Chile Copper Project Pipeline
Spot copper fell to a low of less than US$2/lb. in the early days of 2016. Copper has steadily risen since and it averaged US$3.16/lb. in this first quarter of 2018. The price has recently decreased but the fundamentals are still in place. That is a strong copper demand outlook with little production coming online to replace declining ore grades in existing mines.
Chile’s mining industry has undergone years of severe cost containment efforts. One of the early signs of the recovery in the local mining sector comes from the annual update of state copper commission Cochilco’s 10-year investment pipeline, unveiled in August last year which expects overall capital expenditure forecast to grow to US$64.9 billion for the 2017-2026 period compared to the US$49.2 billion projected in Cochilco’s previous 10-year forecast. Although, it should be mentioned that the 2016 forecast was a US$77.290 billion.
Copper Project Pipeline Overview:
One of the main reasons for the increase is the inclusion of 11 new mining projects requiring a combined investment of US$12.5 billion, reflecting a reactivation of investment plans. New investments in smelter and tailings dam upgrades by state miner Codelco worth another US$3.43 billion also entered the pipeline in 2017.
Another early sign of revival was the August 2017 board approval of global mining giant BHP’s much-awaited Spence Growth Option, a US$2.5 billion initiative to tap the Spence mine’s primary sulfides and extend the mine life another 20 years.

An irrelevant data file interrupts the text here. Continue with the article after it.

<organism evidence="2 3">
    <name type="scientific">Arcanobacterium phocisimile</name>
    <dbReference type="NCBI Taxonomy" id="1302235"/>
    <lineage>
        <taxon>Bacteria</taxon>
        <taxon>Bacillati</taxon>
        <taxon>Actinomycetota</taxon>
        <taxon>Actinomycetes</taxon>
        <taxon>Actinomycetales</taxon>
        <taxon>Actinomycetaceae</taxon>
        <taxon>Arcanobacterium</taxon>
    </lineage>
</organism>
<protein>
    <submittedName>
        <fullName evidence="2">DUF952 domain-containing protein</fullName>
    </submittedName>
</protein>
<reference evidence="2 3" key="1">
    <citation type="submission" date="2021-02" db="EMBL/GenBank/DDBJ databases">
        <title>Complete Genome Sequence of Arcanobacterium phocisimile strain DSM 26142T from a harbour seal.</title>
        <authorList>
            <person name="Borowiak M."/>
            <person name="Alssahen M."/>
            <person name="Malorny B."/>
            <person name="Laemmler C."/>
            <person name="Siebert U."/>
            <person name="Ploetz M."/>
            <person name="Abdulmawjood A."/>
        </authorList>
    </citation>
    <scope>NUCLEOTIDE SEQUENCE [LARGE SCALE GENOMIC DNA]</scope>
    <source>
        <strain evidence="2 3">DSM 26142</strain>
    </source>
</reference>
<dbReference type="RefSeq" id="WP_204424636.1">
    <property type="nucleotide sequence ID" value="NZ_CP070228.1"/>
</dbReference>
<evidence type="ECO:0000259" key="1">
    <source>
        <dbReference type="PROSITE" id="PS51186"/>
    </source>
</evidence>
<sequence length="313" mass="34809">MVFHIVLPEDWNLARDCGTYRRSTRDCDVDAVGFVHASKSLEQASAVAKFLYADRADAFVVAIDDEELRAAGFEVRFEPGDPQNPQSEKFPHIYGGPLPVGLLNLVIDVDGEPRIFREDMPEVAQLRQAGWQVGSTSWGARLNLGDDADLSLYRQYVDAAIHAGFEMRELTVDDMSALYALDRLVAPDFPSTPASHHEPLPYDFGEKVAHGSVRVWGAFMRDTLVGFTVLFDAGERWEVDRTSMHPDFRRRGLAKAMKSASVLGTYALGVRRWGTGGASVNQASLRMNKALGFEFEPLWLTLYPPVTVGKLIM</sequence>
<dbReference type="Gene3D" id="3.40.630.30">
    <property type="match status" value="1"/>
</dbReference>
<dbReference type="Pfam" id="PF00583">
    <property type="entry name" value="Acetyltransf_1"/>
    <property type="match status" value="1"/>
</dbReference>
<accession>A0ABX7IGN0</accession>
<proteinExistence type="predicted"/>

Three large copper projects account for more than US$10bn of the pipeline increase. The largest is the US$5 billion project to mine sulfide ore at El Abra, a 51:49 JV between Freeport McMoRan and Codelco. The project is necessary to keep El Abra running as it approaches the depletion of its oxide resources. Prefeasibility studies and permitting work is underway for a 240,000t/d concentrator.
NuevaUnión is another new project on Cochilco’s list. The US$3.5 billion initiative is a JV between Teck and Goldcorp, which merged their stalled Relincho and El Morro projects, respectively. The project saw prefeasibility studies completed in 1Q18. Production is forecast at 206,000t/y copper and 395,000oz/y gold over 36 years. Goldcorp said in April that the first ore could be mined in the first half of 2023.
The US$2 billion expansion of KGHM International’s Sierra Gorda mine is also on the list. The project seeks to optimize the operations of the mine, opened in 2013, as well as boost processing capacity. The environmental impact study was submitted in 2017.
Meanwhile, three additional large copper investments are up for board consideration during 2018. Two are expansions at Antofagasta Minerals’ largest operations – Los Pelambres and Centinela. At Los Pelambres, the company plans to expand production by 55,000t/y by investing US$1.3 billion in new equipment. Production would start in 2021. At Centinela, the board is expected to decide by year-end on one of two investment alternatives: build a second concentrator or expand the existing one.
The outlook for mining in Chile is much more positive than a year ago, with projects accelerating and clear indications that investment is picking up. Chile made its way back into the top 10 most attractive mining investment destinations in Canadian Fraser Institute’s most recent survey of mining executives in the most recent report.
However, it is also true that mining companies are approaching projects more cautiously than in the past, prioritizing optimization and rationalization over speed and volume. In this context, productivity will remain a strong focus going forward.
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